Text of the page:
Structure of the Master's Degree

The Master's degree is organised into a course work phase and a research phase, both having a modular structure with credit points associated.

In Heidelberg, Master studies in physics is divided into two phases. The first one, which consists of lectures, seminars and other types of courses, comprises two semesters, in which students can enhance and extend their existing knowledge and skills. Upon completion, students enter into their research phase, during which they learn how to do their own research and explore new issues. The research phase ends upon completion of a Master's thesis.


As is the case with bachelor courses, the course achievements are recorded in the form of credits. A complete Master's course consists of 120 credits, which are generally taken over the course of four semesters, with 30 credits to be taken per semester. Just as they do for the bachelor's course, credits refer to the workload that students are expected to perform for any given course module; this includes attendance, preparation, post processing, as well as the time needed for assignments and essays. One credit point is equivalent to about 30 hours of work. Students are expected to work a total of 900 hours per semester, which is only possible if they make good use of the periods between the semesters in which no lectures take place.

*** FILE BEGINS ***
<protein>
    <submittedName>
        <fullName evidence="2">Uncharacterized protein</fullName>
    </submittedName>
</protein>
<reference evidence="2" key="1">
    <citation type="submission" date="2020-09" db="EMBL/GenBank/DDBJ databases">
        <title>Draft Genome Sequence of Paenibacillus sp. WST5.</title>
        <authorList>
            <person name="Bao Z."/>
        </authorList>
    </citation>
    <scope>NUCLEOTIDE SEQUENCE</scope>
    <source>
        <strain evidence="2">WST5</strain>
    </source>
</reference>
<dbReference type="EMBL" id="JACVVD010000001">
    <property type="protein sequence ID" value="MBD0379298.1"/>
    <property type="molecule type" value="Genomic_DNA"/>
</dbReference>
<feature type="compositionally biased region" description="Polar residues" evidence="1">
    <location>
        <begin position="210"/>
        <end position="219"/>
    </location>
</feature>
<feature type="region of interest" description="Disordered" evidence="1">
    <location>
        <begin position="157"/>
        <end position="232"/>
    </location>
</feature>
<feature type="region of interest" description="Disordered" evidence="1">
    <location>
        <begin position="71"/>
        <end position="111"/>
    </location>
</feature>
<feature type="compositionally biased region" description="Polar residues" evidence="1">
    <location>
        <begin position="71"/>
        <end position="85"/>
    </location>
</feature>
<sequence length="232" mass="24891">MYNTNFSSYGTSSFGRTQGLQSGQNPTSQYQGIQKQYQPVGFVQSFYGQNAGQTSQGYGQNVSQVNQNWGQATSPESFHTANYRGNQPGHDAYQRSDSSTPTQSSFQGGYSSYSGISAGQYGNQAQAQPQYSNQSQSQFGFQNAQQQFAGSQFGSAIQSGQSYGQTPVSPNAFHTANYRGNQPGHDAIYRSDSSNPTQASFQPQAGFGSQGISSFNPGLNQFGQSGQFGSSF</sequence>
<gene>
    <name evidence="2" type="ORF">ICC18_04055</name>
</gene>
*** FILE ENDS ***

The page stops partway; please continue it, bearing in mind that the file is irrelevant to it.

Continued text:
The course structure includes an obligatory basic part with a choice of modules from the physics course list totalling 16 credits, an obligatory specialised part with a choice of courses from a list of possible topics to gain in-depth knowledge in one particular field comprising 12 to 16 credits, and an open part with modules of the students' own choice worth 16 to 20 credits, which can be selected freely from within any neighbouring discipline, interdisciplinary skills courses, or other courses on offer by the Department of Physics and Astronomy. Further 6 credits are awarded for the oral examination at the end of the first year. The research phase consists of further obligatory modules: 'Scientific Specialisation' and 'Methods and Project Planning' (15 credits each), and the master thesis (30 credits).


A list of the modules and the areas they pertain to (including detailed descriptions) can be found in the Master's module handbook. Further formalities are dealt with in the examination regulations for the Master's degree.